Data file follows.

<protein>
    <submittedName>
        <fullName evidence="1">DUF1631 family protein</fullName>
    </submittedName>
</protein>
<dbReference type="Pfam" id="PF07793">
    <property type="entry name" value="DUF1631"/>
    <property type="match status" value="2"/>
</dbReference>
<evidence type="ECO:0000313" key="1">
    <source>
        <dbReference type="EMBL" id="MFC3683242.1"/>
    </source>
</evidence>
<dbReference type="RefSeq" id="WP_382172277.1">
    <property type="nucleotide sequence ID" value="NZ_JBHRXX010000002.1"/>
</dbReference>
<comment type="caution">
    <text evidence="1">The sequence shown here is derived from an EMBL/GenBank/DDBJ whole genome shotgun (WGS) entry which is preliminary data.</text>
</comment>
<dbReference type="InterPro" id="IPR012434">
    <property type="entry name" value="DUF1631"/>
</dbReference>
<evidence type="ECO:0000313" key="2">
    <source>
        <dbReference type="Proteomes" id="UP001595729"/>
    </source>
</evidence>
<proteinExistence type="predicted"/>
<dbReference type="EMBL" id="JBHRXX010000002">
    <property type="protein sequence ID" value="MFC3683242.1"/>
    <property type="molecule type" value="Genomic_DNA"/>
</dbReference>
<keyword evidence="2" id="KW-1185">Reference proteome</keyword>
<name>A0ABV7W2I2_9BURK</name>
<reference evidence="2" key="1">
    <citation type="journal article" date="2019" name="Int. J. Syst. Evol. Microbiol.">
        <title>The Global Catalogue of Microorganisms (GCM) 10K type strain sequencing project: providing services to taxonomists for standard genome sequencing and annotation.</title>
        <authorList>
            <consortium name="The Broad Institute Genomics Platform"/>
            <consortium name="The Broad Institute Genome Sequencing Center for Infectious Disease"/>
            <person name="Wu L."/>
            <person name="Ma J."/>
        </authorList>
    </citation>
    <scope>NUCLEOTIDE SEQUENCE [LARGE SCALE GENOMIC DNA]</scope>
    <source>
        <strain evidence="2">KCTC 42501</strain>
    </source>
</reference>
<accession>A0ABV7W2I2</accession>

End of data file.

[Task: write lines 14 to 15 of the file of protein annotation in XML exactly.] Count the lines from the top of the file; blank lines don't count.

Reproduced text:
</evidence>
<dbReference type="RefSeq" id="WP_382172277.1">